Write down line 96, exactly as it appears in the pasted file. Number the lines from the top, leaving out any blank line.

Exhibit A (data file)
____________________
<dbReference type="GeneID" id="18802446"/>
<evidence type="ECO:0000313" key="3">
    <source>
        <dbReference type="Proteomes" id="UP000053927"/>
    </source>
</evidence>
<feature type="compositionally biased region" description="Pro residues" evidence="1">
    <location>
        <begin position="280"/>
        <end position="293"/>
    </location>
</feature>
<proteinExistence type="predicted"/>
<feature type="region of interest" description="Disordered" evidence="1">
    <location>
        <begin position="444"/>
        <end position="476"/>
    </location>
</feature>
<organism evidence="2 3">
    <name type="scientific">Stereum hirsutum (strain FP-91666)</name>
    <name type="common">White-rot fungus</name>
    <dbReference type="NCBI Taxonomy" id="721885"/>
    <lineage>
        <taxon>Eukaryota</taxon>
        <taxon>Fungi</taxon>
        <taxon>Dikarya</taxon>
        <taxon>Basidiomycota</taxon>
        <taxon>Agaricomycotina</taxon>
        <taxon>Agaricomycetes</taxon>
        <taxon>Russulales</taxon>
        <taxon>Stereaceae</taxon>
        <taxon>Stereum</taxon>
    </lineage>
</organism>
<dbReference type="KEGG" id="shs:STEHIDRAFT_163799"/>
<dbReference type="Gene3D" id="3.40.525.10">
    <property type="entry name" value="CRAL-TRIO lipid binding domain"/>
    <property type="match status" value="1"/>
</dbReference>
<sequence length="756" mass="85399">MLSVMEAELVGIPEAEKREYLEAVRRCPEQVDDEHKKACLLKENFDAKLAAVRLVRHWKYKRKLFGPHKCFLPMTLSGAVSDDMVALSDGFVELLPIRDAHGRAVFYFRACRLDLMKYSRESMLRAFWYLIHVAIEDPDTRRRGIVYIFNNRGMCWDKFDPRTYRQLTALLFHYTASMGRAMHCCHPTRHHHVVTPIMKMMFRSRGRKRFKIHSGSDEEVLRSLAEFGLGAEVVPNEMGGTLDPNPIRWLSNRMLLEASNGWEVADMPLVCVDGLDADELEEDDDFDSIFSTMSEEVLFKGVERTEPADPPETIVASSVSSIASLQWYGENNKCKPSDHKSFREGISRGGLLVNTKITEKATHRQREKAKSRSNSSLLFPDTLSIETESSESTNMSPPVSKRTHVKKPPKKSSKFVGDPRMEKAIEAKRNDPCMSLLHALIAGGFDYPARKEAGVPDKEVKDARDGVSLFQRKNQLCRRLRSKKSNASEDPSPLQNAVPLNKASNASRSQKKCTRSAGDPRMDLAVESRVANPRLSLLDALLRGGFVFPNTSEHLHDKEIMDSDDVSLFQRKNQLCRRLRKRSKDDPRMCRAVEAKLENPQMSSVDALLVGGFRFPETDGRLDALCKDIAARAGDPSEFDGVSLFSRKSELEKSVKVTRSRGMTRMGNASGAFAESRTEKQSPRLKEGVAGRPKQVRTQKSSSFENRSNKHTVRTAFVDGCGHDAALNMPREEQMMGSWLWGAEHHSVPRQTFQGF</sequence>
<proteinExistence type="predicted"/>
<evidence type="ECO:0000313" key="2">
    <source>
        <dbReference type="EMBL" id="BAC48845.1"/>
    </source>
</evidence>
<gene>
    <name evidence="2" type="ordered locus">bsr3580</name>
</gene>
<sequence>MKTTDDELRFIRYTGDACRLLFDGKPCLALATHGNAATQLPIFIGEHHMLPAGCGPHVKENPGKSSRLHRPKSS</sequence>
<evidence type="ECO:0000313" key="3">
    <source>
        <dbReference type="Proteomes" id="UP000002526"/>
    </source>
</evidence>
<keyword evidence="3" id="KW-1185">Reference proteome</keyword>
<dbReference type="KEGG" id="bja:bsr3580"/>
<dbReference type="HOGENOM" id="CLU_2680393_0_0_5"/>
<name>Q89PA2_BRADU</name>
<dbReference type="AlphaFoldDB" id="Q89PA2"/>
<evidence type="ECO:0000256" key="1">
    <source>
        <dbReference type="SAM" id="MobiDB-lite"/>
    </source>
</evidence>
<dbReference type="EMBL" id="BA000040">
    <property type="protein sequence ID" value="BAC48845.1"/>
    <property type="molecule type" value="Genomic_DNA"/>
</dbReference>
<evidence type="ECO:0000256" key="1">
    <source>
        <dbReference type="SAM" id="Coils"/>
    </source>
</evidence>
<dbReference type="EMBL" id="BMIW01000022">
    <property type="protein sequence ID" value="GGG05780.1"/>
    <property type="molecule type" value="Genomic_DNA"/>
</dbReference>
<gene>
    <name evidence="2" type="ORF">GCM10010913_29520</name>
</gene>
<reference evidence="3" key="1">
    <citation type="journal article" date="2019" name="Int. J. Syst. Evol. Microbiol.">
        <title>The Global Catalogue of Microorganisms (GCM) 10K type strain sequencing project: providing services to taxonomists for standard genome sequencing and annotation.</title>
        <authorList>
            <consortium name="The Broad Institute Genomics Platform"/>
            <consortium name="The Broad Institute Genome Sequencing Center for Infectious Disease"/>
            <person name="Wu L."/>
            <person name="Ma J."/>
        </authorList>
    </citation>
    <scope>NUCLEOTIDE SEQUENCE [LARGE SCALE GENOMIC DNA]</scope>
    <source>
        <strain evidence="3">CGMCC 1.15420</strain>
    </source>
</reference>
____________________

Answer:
    </source>